A look inside Kalmbach's in-house layout: The Milwaukee, Racine & Troy (MR&T)

Posted by Rene Schweitzer
on Tuesday, December 3, 2019

Let me preface this post by saying that Kalmbach's in-house layout is HO scale. However, when I asked forum users if they still would be interested in seeing photos of it, I received a resounding "yes!" So if HO scale isn't your thing, I won't be offended if you skip this post.

Click on any of the photos to enlarge!

Kalmbach's layout is called the Milwaukee, Racine & Troy (MR&T). It dates back decades and if you'd like a more detailed history, I'm sure you can find more at Model Railroader's website. The original layout was built in our Milwaukee office, but it was moved to a larger room and expanded in our current office in 1989. It is much, much larger now, in a room most of you would love to have for any scale of layout.

This track plan hangs near the entrance to the MR&T and shows the scope of the layout.

The view from the hallway to the entrance. There are other layouts in the hallway, which is what you see in the foreground.

The view just inside the entrance: Kelly Island.

Rounding the first corner is the Milwaukee lakeshore.

Approaching Milwaukee.

Leaving Milwaukee. Note how long this stretch is.

There are two cases of equipment on the walls.

Rounding the second corner. The red section is the original section moved from our old building. (Note: the red was originally a vintage burnt orange color!)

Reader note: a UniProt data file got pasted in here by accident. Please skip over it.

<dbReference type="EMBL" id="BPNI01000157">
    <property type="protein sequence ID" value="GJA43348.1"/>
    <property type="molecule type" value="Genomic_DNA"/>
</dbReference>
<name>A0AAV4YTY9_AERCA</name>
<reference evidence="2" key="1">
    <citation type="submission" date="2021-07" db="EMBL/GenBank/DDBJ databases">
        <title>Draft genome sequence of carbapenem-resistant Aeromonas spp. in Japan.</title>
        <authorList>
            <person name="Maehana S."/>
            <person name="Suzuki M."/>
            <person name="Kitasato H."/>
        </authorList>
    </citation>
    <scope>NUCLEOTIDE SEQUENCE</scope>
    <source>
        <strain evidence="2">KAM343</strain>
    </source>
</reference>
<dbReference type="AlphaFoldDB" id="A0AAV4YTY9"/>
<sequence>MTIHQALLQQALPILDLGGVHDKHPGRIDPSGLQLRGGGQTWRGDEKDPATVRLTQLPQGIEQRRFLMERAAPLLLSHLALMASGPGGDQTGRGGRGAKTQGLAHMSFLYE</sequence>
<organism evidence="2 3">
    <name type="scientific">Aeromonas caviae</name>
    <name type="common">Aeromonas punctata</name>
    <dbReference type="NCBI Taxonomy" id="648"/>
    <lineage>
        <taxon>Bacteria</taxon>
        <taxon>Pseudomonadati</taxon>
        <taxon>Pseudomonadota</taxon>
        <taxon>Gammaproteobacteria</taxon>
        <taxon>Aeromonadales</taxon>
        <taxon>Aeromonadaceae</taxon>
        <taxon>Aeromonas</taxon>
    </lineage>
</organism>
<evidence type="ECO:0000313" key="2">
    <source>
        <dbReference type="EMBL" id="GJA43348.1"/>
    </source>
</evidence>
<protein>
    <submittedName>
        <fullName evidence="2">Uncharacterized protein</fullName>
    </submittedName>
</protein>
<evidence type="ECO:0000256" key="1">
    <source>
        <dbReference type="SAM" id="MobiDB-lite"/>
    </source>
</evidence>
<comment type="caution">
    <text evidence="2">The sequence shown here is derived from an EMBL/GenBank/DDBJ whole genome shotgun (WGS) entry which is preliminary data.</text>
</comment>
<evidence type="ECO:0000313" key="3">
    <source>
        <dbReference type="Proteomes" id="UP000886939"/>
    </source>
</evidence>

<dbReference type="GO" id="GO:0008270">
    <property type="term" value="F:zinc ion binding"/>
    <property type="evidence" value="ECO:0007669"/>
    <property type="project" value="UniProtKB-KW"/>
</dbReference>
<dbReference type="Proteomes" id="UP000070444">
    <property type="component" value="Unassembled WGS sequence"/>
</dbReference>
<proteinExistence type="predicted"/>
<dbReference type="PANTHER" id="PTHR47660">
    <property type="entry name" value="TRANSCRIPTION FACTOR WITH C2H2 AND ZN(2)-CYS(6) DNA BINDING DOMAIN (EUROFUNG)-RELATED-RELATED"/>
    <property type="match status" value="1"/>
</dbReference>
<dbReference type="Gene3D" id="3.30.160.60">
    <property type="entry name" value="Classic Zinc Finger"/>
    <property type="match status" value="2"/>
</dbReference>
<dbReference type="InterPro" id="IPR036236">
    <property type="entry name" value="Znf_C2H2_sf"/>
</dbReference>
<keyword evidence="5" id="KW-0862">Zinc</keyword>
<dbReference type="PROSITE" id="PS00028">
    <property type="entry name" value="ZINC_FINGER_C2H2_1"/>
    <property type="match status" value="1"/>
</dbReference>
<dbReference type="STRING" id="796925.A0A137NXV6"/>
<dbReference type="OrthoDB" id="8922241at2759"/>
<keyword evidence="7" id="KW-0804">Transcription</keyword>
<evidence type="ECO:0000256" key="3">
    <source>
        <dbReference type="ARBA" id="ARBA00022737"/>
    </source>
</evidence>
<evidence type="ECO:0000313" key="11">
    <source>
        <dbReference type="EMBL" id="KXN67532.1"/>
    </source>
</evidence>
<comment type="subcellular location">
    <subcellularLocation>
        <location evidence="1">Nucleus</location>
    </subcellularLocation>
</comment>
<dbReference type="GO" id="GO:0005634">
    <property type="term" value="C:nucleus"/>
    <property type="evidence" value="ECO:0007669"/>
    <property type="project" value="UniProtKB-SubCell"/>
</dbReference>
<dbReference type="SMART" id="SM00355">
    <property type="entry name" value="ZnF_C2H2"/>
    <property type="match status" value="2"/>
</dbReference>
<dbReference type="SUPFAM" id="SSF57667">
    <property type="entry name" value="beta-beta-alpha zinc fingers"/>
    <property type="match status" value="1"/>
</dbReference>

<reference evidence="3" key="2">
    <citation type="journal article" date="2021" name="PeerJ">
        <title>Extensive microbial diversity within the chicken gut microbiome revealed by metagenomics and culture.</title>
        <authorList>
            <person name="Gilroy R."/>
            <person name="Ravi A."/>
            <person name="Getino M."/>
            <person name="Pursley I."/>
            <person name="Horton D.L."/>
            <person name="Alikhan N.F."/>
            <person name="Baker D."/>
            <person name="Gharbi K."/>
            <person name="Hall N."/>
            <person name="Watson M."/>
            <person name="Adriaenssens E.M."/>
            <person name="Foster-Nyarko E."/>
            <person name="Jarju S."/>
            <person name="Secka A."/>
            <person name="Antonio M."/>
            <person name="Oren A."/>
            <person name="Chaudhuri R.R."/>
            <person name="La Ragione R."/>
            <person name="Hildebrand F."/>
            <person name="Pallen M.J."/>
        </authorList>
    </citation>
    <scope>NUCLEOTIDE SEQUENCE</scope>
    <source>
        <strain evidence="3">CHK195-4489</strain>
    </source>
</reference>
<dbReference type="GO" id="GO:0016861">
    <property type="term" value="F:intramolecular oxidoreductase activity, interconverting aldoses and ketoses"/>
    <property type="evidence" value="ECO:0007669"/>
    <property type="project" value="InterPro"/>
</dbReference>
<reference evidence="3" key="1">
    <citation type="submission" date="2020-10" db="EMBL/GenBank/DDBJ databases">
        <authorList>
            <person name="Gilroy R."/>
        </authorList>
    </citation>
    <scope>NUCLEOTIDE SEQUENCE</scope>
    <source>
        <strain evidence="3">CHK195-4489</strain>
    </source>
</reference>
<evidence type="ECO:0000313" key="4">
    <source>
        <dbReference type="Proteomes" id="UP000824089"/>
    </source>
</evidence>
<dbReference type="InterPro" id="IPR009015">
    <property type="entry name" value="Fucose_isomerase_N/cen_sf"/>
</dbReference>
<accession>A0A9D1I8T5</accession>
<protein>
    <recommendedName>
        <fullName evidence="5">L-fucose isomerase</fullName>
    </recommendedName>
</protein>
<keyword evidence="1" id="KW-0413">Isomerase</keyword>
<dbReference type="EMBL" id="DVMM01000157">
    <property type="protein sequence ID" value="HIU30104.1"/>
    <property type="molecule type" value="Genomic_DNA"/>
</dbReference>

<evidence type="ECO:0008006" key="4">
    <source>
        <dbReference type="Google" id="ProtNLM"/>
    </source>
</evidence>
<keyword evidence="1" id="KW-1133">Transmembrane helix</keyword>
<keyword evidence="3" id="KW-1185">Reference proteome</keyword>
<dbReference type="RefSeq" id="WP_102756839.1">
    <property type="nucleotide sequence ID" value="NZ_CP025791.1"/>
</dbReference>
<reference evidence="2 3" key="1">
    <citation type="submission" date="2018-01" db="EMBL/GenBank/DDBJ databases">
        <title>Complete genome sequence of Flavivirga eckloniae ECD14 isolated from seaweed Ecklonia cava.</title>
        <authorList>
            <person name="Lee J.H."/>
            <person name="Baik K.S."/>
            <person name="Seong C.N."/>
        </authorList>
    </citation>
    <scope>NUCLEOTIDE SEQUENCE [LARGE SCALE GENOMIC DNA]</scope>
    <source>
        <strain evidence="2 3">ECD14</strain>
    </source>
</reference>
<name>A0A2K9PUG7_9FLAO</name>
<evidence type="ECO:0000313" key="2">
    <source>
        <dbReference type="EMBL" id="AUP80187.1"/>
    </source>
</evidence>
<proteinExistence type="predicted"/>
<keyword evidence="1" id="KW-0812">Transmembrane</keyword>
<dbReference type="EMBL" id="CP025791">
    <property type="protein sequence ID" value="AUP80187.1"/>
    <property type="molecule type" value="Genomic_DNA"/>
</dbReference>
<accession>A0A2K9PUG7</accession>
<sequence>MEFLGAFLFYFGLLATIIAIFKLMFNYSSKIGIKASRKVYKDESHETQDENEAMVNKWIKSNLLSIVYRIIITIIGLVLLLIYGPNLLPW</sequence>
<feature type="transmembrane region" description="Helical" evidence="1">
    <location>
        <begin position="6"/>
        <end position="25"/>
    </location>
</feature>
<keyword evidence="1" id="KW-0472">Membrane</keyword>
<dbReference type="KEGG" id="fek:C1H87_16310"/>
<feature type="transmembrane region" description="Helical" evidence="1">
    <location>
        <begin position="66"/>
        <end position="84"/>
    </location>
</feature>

This is one of my favorite scenes. See the magazine pages underneath? It notes that this section was featured in a Model Railroader article.

This is the HUGE yard/storage area. The room is so large that, due to fire codes, it required a second set of doors.

Approaching Williams Bay.

Another favorite scene as you round the next corner.

Deep inside the layout. I'm 5'6' and am holding my phone near my head.

This bridge has been featured on the cover of Model Railroader.

Approaching Winter Hill.

The late Art Curran built (and named) many of the structures on the older part of the layout.

I've given hundreds of tours to visitors over the years, and it wasn't until I took my cell phone along today that I realized how difficult it is to photograph the MR&T. The layout twists and turns, and the grade increases as you walk into the room. As the layout raises up, you begin to feel quite small. The lighting isn't too bad, but it's impossible to get the scale of things. I tried my best. I could take 100 photos and still not show you everything.

Note: If you are ever visiting Waukesha, we offer free tours! Buzz into the lobby and request one. You can see the layout and take as many photos as you like.

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